The Running Physio

TRP's Running Blog

Injury management, nutrition, training and running tips.

Running Through Winter


Winter running often evokes one of two very opposite emotions in a person - fear or excitement. ‘Do you actually run all winter?’ It's a question we hear often at TRP, and the answer is quite simple - absolutely! Believe it or not, winter running is incredibly rewarding and can help strengthen you as a runner. We’ve put together a few tips and tricks to help you warm up to the idea of running through the winter.

Step One: Warming Up

Warming up your muscles before a run is always important, but it's especially important to do so in the winter. Warm up indoors by doing a 5 or 10 minute dynamic workout; try movements like leg swings and air squats.  Warming up indoors will not only warm your core and increase your range of motion but it will also help prevent injury.

Step Two: Layers

Deciding what to wear on a winter run can be difficult. An important tip to remember is always dress 10-15 degrees warmer than the current temperature, as you run your body will generate heat and take care of those missing degrees- ensuring you don’t overheat. An easy way to remember the temperature variation is to think to yourself ‘dress for the end of the run’, not how your body currently feels! When it comes to the clothes - try layers with merino wool content, a material that will wick away sweat and keep you warm at the same time. A great wind-breaking top layer is always a great idea to shield you from any winter winds.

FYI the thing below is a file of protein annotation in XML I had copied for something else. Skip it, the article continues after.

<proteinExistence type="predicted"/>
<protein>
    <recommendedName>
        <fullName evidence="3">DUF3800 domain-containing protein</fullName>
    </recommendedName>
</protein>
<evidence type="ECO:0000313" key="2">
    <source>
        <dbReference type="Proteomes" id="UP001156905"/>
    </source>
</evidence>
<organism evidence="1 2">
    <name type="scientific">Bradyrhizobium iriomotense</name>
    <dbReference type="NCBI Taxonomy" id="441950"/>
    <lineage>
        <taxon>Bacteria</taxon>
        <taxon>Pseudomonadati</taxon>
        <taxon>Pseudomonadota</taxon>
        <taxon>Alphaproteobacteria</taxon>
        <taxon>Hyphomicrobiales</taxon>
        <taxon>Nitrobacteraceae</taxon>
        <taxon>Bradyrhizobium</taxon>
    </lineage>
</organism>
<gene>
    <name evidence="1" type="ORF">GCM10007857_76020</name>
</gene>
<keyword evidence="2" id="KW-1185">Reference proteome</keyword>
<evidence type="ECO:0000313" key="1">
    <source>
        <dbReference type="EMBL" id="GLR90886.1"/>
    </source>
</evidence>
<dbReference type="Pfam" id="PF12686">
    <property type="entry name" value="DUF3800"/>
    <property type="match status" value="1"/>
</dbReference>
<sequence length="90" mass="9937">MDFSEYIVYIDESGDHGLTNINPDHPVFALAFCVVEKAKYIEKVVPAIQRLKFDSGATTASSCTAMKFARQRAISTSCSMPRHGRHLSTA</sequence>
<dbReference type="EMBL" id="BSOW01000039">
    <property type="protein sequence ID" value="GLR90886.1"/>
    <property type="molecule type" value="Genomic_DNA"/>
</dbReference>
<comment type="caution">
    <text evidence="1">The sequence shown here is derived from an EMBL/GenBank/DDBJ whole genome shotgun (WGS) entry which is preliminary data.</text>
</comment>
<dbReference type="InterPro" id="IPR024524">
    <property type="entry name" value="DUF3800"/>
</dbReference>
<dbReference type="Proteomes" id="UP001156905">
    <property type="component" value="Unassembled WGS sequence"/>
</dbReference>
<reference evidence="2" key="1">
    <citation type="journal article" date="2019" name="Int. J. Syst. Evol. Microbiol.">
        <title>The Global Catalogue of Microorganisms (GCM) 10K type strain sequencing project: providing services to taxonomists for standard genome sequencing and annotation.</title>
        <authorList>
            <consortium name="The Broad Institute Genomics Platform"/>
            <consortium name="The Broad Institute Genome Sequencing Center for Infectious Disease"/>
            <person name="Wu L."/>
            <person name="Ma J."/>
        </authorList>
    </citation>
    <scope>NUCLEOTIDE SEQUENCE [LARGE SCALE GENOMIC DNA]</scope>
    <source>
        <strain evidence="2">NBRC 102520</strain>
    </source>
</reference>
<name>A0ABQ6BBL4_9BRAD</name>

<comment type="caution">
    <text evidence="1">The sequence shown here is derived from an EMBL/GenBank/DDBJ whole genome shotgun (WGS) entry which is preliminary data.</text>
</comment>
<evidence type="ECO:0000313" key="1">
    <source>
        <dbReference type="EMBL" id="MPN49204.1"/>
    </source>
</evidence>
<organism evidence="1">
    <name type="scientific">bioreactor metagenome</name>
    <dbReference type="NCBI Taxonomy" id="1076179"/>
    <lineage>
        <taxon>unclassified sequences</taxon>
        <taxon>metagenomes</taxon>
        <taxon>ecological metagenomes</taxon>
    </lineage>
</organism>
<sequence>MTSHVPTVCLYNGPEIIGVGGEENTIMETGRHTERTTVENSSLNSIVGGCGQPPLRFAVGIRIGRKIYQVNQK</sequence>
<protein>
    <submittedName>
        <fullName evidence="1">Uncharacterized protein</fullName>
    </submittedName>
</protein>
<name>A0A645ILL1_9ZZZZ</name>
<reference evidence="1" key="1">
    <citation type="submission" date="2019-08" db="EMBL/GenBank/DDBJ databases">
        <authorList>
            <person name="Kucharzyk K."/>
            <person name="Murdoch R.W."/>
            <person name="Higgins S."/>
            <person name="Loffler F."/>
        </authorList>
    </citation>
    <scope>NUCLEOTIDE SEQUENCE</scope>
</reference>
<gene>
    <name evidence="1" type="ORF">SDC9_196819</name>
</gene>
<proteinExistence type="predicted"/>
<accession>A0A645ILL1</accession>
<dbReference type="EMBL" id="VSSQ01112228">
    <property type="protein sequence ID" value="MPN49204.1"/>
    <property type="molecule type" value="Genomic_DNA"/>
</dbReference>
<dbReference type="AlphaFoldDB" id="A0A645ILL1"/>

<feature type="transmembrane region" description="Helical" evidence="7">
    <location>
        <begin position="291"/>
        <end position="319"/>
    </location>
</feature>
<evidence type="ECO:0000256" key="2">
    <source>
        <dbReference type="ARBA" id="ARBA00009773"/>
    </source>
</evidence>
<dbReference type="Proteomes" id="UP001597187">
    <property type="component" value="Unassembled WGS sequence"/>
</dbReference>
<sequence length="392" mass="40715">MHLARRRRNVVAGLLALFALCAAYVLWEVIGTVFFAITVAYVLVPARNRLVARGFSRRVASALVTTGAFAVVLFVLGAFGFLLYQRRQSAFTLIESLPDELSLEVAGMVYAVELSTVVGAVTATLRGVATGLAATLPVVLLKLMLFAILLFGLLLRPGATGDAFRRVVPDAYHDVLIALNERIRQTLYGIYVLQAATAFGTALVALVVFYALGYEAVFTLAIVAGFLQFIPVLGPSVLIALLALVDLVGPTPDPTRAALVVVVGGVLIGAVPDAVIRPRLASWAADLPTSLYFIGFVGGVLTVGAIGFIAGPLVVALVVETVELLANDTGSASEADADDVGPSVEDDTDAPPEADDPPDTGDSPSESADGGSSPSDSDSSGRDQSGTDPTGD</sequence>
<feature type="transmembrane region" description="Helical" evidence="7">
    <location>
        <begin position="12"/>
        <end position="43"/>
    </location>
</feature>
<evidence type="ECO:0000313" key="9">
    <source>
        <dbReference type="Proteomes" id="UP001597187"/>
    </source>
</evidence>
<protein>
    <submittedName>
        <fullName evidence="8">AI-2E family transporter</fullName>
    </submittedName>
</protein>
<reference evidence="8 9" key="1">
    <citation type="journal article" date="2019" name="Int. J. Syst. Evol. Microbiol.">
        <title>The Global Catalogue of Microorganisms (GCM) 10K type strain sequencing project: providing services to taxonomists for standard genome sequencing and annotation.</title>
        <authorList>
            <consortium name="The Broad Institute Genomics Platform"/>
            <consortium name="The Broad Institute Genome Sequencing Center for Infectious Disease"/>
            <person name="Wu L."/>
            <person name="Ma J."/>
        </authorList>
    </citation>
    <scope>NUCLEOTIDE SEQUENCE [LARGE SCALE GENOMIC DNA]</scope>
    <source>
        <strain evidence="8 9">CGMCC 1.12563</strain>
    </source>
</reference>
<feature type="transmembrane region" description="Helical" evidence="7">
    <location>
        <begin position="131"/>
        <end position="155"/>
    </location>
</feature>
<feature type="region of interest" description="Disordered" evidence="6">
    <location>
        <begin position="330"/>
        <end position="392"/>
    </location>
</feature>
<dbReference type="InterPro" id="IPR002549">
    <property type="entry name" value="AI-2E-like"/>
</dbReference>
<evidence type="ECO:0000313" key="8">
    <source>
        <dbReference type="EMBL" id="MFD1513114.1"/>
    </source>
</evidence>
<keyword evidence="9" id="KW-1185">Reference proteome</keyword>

Step Three: Running Buddies

It is much easier to head out for a run in the winter when you know there is someone waiting for you. Pick a meeting spot, pre-plan a route and go for it. Studies show that adding accountability makes you far more likely to complete a task, be it running in the snow or going to the gym in the morning. After all, teamwork makes the dream work!

Step 4: Your Stride

Icy patches - they’re out there. The easiest way to tackle slippery winter surfaces is to shorten your gait by taking quicker shorter steps and ensure your foot is landing directly under your hip (rather than in front of you). Your muscles will be working a little differently trying to stabilize any lateral movement caused by slippery or uneven ground, so expect to feel slightly different muscle soreness than you do in the summer months.

Winter running can be especially enjoyable - the crunch of your shoes on the sidewalk, the fresh tracks in the snow, the smells - plus a break from the summer heat is always refreshing. Running throughout the winter doesn't need to be scary, the modifications listed above will help you slide through the snowy months with ease.

Happy Running :)